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Manual Chapter: Deploying BIG-IQ Virtual Edition
Manual Chapter
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About VE Community Xen deployment

To deploy the BIG-IQ® Virtual Edition (VE) system on Community Xen, you perform these tasks:

  • Verify the host machine requirements.
  • Deploy a BIG-IQ® system as a virtual machine.
  • Deploy a BIG-IP® system.
  • After you have deployed the virtual machines, log in to the BIG-IQ VE system and run the Setup utility. Using the Setup utility, you perform basic network configuration tasks, such as assigning VLANs to interfaces.
  • Configure secure communication between the BIG-IQ system and the BIG-IP device.

Host machine requirements and recommendations

To successfully deploy and run the BIG-IQ® VE system, the host system must satisfy minimum requirements.

The host system must include these elements:

  • CentOS, Debian, Fedora, RHEL, or Ubuntu with the Community Xen package. The Virtual Edition and Supported Hypervisors Matrix, published on the AskF5™ web site, http://support.f5.com identifies the Linux versions that are supported.

Deploying the BIG-IQ VE virtual machine

The primary task in deploying BIG-IQ® VE on the open source Community Xen environment is creating and executing a configuration file that sets up most of what you need to get up and running.

Important: Do not modify the configuration of the Community Xen guest environment with settings less powerful than the ones recommended in this document. This includes the settings for the CPU, RAM, and network adapters. Doing so might produce unexpected results.
  1. In a browser, open the F5 Downloads page (https://downloads.f5.com).
  2. Download the BIG-IQ Cloud 1.X Virtual Edition file package.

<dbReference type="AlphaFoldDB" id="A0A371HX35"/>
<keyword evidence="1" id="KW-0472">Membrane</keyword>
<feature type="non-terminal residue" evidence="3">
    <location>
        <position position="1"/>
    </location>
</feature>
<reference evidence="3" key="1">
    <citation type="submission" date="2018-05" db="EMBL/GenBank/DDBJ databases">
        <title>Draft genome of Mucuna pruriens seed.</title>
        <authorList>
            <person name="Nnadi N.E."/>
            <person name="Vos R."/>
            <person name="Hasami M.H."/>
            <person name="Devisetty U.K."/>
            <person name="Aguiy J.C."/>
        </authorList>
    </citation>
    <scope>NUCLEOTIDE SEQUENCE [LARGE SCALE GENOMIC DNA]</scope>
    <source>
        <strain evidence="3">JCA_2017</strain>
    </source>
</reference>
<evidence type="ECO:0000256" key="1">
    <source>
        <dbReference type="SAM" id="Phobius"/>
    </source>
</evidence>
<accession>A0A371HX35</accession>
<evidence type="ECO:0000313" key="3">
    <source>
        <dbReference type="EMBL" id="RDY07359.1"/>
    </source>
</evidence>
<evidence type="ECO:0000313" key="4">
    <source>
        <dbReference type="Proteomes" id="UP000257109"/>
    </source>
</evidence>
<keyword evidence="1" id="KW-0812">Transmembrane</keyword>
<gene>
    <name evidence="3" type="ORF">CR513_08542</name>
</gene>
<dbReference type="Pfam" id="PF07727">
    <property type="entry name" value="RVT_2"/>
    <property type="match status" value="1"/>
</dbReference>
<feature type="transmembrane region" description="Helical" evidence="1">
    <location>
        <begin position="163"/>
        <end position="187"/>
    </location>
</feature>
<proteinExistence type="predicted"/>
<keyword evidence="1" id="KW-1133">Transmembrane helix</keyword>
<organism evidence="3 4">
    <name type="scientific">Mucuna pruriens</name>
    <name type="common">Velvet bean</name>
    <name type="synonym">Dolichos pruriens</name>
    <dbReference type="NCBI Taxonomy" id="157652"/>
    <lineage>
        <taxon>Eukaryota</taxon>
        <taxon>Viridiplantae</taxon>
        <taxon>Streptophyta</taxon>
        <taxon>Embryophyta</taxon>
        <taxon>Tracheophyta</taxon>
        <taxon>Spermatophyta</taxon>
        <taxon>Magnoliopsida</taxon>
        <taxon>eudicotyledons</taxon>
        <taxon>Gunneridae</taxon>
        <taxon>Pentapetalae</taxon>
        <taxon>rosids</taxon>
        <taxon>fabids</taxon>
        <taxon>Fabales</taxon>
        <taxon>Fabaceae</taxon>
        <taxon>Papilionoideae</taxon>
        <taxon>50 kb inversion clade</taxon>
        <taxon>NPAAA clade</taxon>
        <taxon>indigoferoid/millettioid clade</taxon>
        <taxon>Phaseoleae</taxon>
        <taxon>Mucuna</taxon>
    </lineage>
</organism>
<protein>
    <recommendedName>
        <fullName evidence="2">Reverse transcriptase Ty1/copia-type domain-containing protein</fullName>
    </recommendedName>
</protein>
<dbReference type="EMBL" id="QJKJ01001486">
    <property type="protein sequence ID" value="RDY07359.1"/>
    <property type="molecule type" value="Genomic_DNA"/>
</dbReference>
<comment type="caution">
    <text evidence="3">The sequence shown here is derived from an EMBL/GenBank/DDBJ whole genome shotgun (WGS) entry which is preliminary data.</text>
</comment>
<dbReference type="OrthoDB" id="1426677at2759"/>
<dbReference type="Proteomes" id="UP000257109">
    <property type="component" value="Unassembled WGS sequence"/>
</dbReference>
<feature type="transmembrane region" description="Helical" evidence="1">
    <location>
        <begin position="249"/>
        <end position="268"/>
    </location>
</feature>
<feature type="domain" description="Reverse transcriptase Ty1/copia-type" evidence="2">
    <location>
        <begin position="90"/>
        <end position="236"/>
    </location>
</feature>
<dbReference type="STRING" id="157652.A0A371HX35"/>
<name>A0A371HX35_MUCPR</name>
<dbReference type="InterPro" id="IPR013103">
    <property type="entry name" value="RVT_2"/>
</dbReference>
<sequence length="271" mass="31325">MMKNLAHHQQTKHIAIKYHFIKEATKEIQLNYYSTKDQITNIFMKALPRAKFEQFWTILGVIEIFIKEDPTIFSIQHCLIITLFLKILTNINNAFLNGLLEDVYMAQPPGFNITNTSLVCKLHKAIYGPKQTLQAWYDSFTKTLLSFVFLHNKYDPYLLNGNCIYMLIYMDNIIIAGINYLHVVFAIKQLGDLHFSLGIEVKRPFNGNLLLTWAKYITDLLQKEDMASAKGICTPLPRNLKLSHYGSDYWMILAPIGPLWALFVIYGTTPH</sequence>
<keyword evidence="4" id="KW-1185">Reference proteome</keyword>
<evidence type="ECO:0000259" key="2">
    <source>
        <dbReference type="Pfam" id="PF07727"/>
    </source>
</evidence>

There are two options to choose from.
    Option Description
    Large: the file name ends in .LARGE - qcow2.zip The large option creates a 500GB disk footprint at installation. This choice supports larger log files required for data analytics.
    Normal: the file name ends in .qcow2.zip The standard option creates a 95GB disk footprint at installation. This choice should be the normal working BIG-IQ installation unless data analytics functionality is required.
  3. Extract the file from the Zip archive and save it where your qcow2 files reside on the Community Xen server.
  4. Use VNC to access the Community Xen server, and then convert the qcow2 image to the raw format necessary for Community Xen. You can use the following syntax to convert the image.
    # qemu-img convert <qcow_file_name>.qcow2 <raw_file_name>.raw
  5. Generate a MAC address for the network interface card associated with the management interface.
    Important: Be sure that the MAC address you create starts with the prefix 00:16:3e:.
    To create this address, you can use a tool such as MAC Address Generator (http://www.miniwebtool.com/mac-address-generator/).
  6. Use an editor to create a BIG-IQ VM definition file that specifies the required parameters for your VM.
    # vi /etc/xen/<config_file_name>